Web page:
Consider this to be a refresher on Accounting 101 when you learned the answer to: “What are journal entries?” We’ll cover the basics of journal entries (that you probably already have a firm handle on).
And, when it comes to journal entries and accounting in your organisation, we will help you get to the next level by benefiting from a financial automation solution that will take the data entry, transacting, and matching off your plate. We’ll cover everything you need to know.
2. What are Debits and Credits?
3. How to Prepare Journal Entries?
4. How to Write a Journal Entry?
5. What are the Types of Journal Entries?
6. How Does Automation Help Journal Entries?
7. What are Journal Entry Best Practices?
8. What is the Purpose of a Journal Entry?
9. What are the Challenges of Manual Data Entry?
Journal entries are records of all business transactions that are maintained within an organisation’s accounting system. Journal entries make up the key components of the double-entry accounting method.
Journal entries exist in the general ledger, or a subledger. Their accuracy is of paramount importance because from journal entries come financial statements, which are regulated and indicative of a company’s financial status and health.
With this data, executives and stakeholders base major business decisions, so it’s necessary that the journal entries are properly maintained and up-to-date.
To implement double-entry accounting, it requires that every transaction shows up in at least two accounts, hence the term “double-entry.” In order for the accounts to balance out, it requires credits and debits to be equal.
Let’s review how these work. To start, all the understanding will be based on this equation:
Assets = Liabilities + Owner’s Equity
In this equation, debits appear on the left and credits appear on the right. So, a debit on the left side (in the assets account) will increase the account. If you debit an account on the right side of this equation (either in a liability or asset account), then the balance will decrease.
A credit creates the exact opposite effect. If you credit an asset, then the balance decreases. If you credit a liability or equity account, it will increase.
So, on the income statement, revenue accounts get increased with credits, and expense accounts get increased with debits.
If it’s not confusing already, the process of preparing proper journal entries gets even more complex when more transactions take place.
To ease the burden on accountants’ shoulders, accounting automation solutions can manage journal entries and account reconciliations automatically. This ensures that journal entries are properly recorded, in turn, adding confidence to the business’ financial statements for each financial close period.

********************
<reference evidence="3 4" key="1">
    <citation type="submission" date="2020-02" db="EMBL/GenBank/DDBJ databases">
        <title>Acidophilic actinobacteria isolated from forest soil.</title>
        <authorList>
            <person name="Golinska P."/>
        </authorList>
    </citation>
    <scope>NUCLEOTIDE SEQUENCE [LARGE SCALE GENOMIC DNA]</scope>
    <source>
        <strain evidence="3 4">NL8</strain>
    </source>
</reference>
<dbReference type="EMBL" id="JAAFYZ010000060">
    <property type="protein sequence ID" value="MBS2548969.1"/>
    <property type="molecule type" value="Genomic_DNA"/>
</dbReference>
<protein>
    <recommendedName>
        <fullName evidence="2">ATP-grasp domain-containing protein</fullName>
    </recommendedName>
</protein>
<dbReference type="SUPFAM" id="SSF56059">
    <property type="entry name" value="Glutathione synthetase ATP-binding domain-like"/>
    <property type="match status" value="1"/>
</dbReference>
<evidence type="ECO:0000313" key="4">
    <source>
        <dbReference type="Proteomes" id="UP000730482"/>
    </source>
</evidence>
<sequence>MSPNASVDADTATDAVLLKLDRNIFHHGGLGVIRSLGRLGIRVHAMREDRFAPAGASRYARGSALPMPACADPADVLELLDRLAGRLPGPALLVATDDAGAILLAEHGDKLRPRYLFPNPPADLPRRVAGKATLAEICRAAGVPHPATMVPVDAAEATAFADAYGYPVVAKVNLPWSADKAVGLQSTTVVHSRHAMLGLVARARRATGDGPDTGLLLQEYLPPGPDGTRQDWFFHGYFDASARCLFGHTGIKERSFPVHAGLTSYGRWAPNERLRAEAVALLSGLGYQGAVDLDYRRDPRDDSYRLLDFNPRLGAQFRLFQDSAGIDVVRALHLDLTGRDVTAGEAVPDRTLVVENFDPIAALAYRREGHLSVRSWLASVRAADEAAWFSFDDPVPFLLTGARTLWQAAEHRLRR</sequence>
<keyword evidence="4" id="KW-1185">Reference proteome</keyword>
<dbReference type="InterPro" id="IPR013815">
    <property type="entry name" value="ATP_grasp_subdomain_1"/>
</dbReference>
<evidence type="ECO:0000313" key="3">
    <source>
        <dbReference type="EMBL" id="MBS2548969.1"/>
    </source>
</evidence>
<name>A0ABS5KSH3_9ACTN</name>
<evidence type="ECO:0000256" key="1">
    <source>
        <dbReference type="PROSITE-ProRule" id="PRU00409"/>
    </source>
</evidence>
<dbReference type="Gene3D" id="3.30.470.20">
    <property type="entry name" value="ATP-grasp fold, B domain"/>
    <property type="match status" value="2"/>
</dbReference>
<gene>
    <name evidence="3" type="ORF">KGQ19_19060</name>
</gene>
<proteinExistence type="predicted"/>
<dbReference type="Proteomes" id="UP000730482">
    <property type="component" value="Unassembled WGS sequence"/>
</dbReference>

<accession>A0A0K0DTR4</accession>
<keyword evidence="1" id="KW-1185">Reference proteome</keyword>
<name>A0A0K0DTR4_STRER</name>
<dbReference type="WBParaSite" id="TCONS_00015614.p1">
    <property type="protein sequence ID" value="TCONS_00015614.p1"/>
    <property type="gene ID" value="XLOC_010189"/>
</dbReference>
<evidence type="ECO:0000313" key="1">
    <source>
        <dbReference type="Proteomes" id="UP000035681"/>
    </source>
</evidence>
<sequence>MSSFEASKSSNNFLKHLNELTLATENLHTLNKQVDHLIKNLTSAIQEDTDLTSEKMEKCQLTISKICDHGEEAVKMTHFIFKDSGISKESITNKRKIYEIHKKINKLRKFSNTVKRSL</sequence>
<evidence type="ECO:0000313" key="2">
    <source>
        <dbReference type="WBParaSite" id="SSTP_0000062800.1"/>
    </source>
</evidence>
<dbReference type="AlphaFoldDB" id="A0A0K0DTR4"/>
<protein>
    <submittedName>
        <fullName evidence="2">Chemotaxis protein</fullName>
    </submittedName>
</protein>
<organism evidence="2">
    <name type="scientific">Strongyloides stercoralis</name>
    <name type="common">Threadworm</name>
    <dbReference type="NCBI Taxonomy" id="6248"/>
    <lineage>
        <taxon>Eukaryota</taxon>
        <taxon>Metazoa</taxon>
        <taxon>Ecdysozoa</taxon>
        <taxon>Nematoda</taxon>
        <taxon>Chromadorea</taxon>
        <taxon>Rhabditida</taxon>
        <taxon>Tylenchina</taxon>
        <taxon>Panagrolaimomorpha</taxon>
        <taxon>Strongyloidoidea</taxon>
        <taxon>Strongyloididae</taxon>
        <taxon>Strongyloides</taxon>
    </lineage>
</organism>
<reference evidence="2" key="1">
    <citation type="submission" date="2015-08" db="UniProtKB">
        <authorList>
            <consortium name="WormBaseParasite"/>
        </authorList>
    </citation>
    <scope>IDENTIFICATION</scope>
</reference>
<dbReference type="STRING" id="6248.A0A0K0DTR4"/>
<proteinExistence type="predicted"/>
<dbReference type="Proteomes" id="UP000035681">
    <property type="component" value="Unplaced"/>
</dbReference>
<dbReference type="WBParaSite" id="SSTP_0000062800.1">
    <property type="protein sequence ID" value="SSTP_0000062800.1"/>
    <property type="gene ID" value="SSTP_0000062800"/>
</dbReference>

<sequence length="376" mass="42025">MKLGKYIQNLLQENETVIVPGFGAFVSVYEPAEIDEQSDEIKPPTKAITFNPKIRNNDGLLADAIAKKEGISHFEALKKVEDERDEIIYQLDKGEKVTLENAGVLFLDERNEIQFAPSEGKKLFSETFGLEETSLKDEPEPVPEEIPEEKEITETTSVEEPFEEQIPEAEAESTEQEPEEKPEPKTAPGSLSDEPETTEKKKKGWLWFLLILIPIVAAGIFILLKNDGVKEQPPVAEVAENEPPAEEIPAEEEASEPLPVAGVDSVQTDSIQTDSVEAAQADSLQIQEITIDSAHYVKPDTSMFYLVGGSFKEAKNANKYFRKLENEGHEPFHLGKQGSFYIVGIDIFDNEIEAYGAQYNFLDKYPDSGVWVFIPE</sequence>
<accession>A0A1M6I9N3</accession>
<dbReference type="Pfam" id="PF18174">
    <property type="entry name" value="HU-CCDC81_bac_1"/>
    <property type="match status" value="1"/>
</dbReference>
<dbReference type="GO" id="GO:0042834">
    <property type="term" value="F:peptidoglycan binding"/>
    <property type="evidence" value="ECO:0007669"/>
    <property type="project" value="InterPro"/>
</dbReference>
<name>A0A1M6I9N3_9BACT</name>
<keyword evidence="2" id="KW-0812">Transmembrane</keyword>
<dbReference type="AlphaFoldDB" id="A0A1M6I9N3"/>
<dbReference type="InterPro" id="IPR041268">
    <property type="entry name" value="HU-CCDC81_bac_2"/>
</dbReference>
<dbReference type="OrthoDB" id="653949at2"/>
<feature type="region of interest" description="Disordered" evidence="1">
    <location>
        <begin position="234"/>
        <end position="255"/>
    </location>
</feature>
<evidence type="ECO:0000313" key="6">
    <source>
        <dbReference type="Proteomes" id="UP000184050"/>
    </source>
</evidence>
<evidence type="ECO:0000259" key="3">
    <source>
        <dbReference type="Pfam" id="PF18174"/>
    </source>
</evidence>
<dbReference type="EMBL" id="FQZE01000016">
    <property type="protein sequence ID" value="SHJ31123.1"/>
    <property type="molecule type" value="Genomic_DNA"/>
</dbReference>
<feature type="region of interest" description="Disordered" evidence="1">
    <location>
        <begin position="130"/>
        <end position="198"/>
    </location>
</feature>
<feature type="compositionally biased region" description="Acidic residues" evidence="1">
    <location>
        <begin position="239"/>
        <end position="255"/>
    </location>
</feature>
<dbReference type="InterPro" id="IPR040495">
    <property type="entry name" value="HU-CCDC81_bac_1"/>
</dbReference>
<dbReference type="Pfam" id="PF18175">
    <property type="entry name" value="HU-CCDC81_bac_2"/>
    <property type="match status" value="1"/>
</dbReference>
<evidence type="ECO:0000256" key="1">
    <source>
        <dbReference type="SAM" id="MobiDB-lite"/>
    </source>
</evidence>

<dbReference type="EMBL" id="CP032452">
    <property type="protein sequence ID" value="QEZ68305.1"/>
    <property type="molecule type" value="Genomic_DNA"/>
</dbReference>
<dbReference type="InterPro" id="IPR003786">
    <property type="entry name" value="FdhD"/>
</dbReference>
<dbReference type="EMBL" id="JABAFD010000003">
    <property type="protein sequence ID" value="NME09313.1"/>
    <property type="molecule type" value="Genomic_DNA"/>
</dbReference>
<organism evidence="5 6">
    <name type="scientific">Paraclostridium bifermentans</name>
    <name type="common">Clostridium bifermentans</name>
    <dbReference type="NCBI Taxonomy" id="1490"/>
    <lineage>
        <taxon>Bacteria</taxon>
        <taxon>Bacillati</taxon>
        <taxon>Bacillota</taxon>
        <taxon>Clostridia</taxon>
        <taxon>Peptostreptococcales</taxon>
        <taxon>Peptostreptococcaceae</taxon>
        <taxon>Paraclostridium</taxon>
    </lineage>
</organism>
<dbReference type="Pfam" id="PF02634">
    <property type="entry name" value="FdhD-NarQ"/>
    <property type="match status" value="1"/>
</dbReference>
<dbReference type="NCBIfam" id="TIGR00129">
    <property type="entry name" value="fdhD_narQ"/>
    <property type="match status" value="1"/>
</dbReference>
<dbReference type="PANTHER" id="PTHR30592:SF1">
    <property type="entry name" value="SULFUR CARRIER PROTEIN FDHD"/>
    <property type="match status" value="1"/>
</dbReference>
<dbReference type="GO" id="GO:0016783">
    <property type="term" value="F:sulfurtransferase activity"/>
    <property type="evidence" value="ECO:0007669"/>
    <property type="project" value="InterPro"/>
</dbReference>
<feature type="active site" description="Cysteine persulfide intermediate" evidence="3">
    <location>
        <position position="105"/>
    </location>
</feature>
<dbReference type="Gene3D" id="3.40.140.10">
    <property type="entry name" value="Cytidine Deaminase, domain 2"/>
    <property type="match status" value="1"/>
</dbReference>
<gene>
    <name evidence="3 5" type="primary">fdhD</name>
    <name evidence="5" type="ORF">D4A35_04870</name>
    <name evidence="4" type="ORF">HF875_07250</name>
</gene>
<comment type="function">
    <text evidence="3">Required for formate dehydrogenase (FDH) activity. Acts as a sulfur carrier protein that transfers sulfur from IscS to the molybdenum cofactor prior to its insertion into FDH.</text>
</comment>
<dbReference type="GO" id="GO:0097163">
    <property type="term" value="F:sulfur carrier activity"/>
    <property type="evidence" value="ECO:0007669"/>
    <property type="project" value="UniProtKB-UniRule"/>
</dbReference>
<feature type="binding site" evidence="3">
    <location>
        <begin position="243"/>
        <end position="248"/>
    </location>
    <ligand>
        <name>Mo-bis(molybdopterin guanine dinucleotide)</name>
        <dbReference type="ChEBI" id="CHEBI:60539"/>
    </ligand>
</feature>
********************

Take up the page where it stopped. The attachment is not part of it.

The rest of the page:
There are steps you can take to prepare journal entries, which include:
As you can see, there are many different places at which a mistake can occur. From deciding the accounts to entering an account number incorrectly, journal entries require a lot of attention to detail.
That’s why it makes sense to automate the process so that your organisation can minimise the risk of fraud and error in the highly important process of creating journal entries.
The standard journal entry format looks as follows (with debits on the left and credits on the right):
Account name and number $XXXX
Account name and number $XXXX
Both of the $XXXX represent equal values.
It feels like journal entries have been recorded using paper and pen since the beginning of time. In fact, some companies still follow a similar manual method by keeping journal entries in spreadsheets.
However, this can be a recipe for disaster because it could cause manual errors to mess up accounts. Additionally, if spreadsheets are disparately stored across various people’s computers, then there is no version control and if said person calls in sick or forgets to record one entry, then the spreadsheets will suffer.
With financial automation software, transactions automatically get added into their respective accounts as invoices are created and payments are processed. In turn, accountants don’t have to spend time being bogged down and having to manually record every transaction that happens. Instead, they get to focus their time on high-level tasks to aid with strategic decision-making and analytical solutions.
There are a couple of different types of journal entries worth noting, which include:
Adjusting entries take place at the end of an accounting period during financial close to ensure that all financial statements are compliant with accounting standards, such as the generally accepted accounting principles (GAAP). The entries that are affected by this are accrued expenses, unearned revenue, prepaid expenses, and accrued income.
Compound entries are those that take up more than two lines of entry in a journal. For example, this happens when transactions are complex, such as payroll (which will affect deductions, tax liabilities, etc).